Date of Award


Degree Name

Doctor of Philosophy


Plant Biology

First Advisor

Renzaglia, Karen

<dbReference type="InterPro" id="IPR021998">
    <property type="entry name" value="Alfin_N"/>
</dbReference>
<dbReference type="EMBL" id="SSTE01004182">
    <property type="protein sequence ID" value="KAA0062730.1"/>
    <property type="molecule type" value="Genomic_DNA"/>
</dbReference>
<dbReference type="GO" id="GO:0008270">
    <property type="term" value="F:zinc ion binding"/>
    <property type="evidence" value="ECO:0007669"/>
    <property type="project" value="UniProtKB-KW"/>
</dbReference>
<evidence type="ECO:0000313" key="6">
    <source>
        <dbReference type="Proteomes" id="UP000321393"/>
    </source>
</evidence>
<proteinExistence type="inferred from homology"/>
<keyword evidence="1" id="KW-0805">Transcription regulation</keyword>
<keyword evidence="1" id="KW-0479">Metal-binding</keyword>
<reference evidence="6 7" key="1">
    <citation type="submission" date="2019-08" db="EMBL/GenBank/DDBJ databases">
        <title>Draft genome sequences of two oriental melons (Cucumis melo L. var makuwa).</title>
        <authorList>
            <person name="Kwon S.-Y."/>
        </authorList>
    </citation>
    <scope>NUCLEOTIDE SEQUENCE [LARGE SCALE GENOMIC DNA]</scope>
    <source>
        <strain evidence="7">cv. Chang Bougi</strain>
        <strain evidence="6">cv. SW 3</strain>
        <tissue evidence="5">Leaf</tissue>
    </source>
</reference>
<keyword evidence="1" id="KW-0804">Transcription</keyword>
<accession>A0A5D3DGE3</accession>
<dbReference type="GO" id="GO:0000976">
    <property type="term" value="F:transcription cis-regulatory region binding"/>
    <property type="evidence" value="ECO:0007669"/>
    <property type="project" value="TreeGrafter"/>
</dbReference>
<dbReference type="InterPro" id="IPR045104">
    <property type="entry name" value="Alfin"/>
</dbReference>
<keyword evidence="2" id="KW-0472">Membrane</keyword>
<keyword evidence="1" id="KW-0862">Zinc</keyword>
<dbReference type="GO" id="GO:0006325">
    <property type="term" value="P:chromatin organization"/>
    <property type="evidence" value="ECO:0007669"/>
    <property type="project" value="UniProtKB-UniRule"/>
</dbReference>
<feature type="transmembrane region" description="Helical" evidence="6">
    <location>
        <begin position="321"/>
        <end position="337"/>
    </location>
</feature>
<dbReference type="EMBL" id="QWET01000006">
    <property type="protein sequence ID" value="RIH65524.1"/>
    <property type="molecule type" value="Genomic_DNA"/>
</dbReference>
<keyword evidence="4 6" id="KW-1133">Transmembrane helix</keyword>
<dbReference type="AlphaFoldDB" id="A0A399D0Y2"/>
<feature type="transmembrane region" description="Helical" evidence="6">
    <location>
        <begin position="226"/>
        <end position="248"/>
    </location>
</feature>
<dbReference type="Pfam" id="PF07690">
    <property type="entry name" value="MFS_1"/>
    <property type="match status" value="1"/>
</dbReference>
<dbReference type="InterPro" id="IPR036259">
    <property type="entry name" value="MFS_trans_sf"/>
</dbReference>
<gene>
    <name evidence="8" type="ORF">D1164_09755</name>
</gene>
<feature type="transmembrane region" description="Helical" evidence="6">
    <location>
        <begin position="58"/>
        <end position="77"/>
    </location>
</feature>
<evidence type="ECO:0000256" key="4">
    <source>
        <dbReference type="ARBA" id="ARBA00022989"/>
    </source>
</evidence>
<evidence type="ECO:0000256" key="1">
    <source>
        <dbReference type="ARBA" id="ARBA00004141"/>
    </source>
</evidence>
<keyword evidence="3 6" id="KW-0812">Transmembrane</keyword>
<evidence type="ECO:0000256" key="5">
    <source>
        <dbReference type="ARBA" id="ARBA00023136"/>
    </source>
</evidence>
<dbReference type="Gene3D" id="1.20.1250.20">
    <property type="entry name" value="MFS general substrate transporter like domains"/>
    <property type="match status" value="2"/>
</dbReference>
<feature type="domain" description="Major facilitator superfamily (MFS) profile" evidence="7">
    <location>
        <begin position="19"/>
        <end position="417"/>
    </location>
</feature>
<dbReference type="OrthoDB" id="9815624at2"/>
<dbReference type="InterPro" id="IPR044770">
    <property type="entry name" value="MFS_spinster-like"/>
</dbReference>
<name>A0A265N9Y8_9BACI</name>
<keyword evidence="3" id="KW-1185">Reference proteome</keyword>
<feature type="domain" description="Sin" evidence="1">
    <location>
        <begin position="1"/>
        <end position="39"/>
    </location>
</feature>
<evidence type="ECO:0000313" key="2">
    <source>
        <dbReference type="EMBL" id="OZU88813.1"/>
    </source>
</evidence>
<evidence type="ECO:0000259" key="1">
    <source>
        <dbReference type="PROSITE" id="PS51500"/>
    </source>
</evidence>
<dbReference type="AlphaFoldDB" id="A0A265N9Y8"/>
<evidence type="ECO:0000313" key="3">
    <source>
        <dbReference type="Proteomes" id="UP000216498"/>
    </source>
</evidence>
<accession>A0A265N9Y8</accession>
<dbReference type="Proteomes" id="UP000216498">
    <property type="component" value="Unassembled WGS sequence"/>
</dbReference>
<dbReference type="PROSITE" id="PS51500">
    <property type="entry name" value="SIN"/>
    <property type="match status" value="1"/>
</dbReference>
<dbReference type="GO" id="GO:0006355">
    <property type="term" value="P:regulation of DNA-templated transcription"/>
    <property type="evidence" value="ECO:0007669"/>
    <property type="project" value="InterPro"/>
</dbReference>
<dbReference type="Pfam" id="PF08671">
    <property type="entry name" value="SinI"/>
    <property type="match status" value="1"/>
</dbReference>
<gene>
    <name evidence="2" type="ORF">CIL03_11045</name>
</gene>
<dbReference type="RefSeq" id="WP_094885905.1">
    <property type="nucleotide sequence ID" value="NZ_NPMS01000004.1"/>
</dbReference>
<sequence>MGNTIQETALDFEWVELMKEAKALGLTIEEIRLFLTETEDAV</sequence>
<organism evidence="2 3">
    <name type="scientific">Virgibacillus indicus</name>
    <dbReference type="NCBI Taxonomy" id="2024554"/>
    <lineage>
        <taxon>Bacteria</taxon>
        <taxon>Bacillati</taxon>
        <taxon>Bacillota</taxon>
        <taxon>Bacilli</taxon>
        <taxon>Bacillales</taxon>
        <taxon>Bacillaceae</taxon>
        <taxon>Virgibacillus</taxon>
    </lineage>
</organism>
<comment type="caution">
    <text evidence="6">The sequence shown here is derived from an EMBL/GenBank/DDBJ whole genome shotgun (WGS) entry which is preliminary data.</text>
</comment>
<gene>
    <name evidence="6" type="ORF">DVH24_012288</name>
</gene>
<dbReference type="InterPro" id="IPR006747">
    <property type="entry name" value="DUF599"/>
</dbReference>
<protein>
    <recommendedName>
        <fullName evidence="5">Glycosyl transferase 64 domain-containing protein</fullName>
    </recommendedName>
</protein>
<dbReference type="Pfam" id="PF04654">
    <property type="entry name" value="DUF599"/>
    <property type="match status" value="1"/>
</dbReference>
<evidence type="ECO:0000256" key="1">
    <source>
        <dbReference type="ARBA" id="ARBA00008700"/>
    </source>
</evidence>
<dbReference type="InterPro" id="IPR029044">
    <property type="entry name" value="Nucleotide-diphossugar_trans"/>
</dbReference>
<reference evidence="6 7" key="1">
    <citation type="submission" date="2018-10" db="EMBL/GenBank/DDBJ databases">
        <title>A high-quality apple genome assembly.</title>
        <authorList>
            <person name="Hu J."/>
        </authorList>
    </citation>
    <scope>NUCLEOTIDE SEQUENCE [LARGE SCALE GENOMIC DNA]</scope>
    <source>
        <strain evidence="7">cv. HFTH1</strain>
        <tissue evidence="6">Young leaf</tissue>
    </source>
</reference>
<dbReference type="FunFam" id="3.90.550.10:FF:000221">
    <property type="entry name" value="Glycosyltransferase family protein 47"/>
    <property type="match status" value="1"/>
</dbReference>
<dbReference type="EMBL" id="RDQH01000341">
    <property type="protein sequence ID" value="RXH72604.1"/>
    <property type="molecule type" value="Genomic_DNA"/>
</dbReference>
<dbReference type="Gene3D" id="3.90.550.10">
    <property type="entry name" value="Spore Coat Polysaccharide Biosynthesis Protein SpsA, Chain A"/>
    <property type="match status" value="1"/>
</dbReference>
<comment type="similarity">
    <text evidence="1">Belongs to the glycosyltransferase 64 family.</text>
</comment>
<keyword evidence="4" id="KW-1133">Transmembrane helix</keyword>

Liverworts are speciose, morphologically diverse, and members of an ancient lineage that is now recognized as the sister group to all other land plants. Spermatozoid ultrastructural characters have provided insight on interrelationships among plant groups as well as the puzzling placement of some taxa in molecular-based phylogenies. With completion of a comprehensive molecular phylogeny of liverworts based on nuclear, plastid, and mitochondrial sequences, changes in morphology of spermatozoids may be readily tracked across lineages. The research presented herein was conducted to fill in critical data on spermatogenesis in major clades of liverworts and to evaluate the evolutionary changes in these complex cells throughout the phylum. Ultrastructural studies of the locomotory apparatus in mid-stage spermatids and mature spermatozoids were conducted on Aneura pinguis, Scapania nemorea, Calypogeia mulleriana, Bazzania trilobata, and Porella platyphylla. The locomotory apparatus of the taxa examined exhibits the typical liverwort architecture, with a multilayered structure and two staggered flagella that are attached to the spline by dimorphic basal bodies. The locomotory apparatus of Aneura is unique among liverworts in that the two basal bodies are inserted at nearly the same location near the anterior of the MLS. The spermatozoid of all taxa are streamlined and coiled, and contain a long cylindrical nucleus, two mitochondria and a starch-filled plastid. Spermatozoids of Scapania, Porella and Bazzania coil 1.75 revolutions, while Aneura spermatozoids coil nearly 4 revolutions. The plastid terminates the spermatozoid in all but Aneura, where the plastid and nucleus overlap to the terminus. A data matrix was compiled from published data and the present studies, and a list of 21 characters scored for 11 of the most completely studied taxa. Representative taxa were selected from all major clades within the liverwort phylogeny, as well as one moss, one hornwort, and two tracheophytes as outgroups. Mesquite was used to perform an ancestral state reconstruction using maximum likelihood with Mk1and AsymmMk parameter models. Haplomitriopsida taxa (Haplomitrium and Treubia) shared several characters including more than one plastid, more than two mitochondria, wide spline width, and left lateral curve of the lamellar strip; however, no character states were calculated to have a significant proportional likelihood value at the ancestral node. Marchantiopsida taxa (Blasia, Marchantia, Sphaerocarpos) shared several characters including a three microtubules-wide spline aperture, a notch in the lamellar strip, and a right and left taper in shape to the lamellar strip, all of which were supported with significant proportional likelihood values at the ancestral node. Jungermanniopsida taxa (Pellia, Pallavicinia, Aneura, Porella, Bazzania, Scapania) possessed a right to left taper of the lamellar strip and a spline that attached tangentially to the nucleus and were supported by significant proportional likelihood values at the ancestral node. BayesTraits was used to give estimated values of characters for the liverwort ancestor using both the directional and random walk models. Values included a spline width of 48 microtubules, a lamellar strip length of 0.933 µm, and lamellar strip width of 1.427 µm. In addition to possessing features that have not been documented, Aneura spermatozoids share features with distantly related Haplomitriopsida including the absences of a Fibrillenscheide and the lack of a narrow spline shank.




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